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Nurses speak out on international stage

ACN president Kathy Baker and CEO Kylie Ward with
Photo: ACN president Kathy Baker and CEO Kylie Ward with Dr Frances Hughes
Nurses have a strong voice on the world stage for addressing global health issues such as violence, antimicrobial resistance, promoting the health of migrants, and healthy ageing, says Australian College of Nursing (ACN) CEO Adjunct Professor Kylie Ward.

Adjunct Professor Ward recently joined a contingent of Australian and New Zealand nurses, midwives and health leaders, including ACN president Kathy Baker, former New Zealand Chief Nurse and new ICN CEO Dr Frances Hughes and Commonwealth Chief Nursing and Midwifery Officer Adjunct Professor Debra Thoms, attending a series of International Council of Nurses’ (ICN) meetings and the 69th session of the World Health Assembly (WHA) held in Geneva, Switzerland.

ICN, a federation of more than 130 national nursing associations including ACN and the Australian Nursing and Midwifery Federation (ANMF), joined the International Confederation of Midwives (ICM) and the World Health Organisation (WHO) to host the sixth Triad meeting.
The meeting focused on the future of the nursing and midwifery workforces with HRH Princess Muna al Hussein of Jordan launching the WHO global strategic directions for strengthening nursing and midwifery from 2016-2020.

The ICN then led a delegation of 69 participants to the WHA, the decision-making body of WHO, where it made interventions and statements including the first Global Strategy and Plan of Action on Healthy Ageing and the Draft Global Plan of Action on Violence.

Adjunct Professor Ward said the events showed nurses, as the world’s largest health profession with an estimated 16 million nurses, have a voice in high-level decision-making and policy development that influences the world stage.

“Nurses should know and should understand that we have a voice, we have a strong voice and united our voice is very powerful and that’s what we saw…nursing was very prominent in this World Health Assembly,” she said.

“We need to be at the table, we need to be present and we need to make our voice heard about what we need as a profession for the betterment of the community.”

Speaking on the Draft Global Plan of Action on Violence, ICN highlighted the leading role that nurses play in tackling violence as the first point of care for elder abuse, partner violence, conflict, post-conflict and humanitarian settings.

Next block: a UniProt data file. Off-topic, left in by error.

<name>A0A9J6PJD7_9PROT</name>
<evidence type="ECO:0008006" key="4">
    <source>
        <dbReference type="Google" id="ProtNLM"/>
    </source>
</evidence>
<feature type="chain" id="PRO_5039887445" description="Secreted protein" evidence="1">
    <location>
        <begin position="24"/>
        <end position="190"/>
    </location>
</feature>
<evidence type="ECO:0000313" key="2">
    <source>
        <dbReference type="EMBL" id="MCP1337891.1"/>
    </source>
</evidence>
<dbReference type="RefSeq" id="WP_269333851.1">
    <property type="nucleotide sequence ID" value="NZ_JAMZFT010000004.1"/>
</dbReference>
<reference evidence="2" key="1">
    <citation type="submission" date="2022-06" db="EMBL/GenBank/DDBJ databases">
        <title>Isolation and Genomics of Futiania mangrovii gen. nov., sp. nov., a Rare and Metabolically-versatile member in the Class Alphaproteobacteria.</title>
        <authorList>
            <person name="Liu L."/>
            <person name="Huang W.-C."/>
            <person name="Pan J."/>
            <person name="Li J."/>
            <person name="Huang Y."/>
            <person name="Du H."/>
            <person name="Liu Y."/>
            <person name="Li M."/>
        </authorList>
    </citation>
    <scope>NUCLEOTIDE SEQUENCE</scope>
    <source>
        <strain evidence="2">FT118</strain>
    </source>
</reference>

The action plan calls for better access to quality health care through eradicating discrimination and violence in health workplaces, patient-centred and gender sensitive services, and the promotion of human rights.

Adjunct Professor Ward said nurses can protect and advocate for children and vulnerable people, whether they are in the acute, aged care or primary setting.

“We are at the interface with vulnerable populations - with Aboriginal and Torres Straight Islander populations, with diversity, whether that’s with refugees or with homeless, so nurses will be in environments where we can educate and advocate,” she said.

“There needs to be a significant amount of support and investment in providing the training for nurses to have the skills to do that.

“The other part that is really important is that nurses are people too and in relationships and situations, and all governments should be doing a lot more to make sure that nurses, who are predominantly women, are in situations where they also get support.”

Adjunct Professor Ward said the events also shone the spotlight on the impact of climate change, communicable diseases and also non-communicable diseases, such as obesity.

The events also focused on health migration, with migration doubling for OECD countries in the past 10 years and projected to double again in the next decade, and workforce planning amid an increasing global demand for health sector jobs.

“For me, it was a completely humbling experience and a learning opportunity, and about understanding what we can do in Australia to bring the world closer to us,” Adjunct Professor Ward said.

“What really filled my heart and was really special was actually just having so many nurses from so many countries, and really understanding that fundamentally with all of our challenges and with everything that we’ve got going on, that nursing is one of those professions that can take you all around the world and give you opportunities.

“I would urge any young person considering a career to definitely consider nursing as a career that has global opportunities, has broad opportunities outside of what we may be socialised to understand around a bed-based model.

“You can influence the policy level and with patients - there’s so many opportunities to make a difference, and to be in a room with hundreds of other nurses as leaders from around the globe was quite powerful actually.”


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Karen Keast

Karen Keast is a freelance health journalist who writes news and feature articles for HealthTimes.

Karen regularly writes for some of Australia’s leading health news websites and magazines.  In a media career spanning 20 years, Karen has worked as a senior journalist in newspapers and television. She has covered the grind of daily news and worked as a politics reporter at countless state and federal elections.

Since venturing into freelance writing five years ago, Karen has found her niche in writing about the health sector for editors, businesses and corporations.

Karen has interviewed the heads of peak health organisations in Australia and overseas, and written hundreds of news and feature articles covering the dedicated work of health professionals who tread the corridors of hospitals and health services, universities, aged care facilities and practices, day in and day out.

Follow Karen Keast on Twitter @stylemywords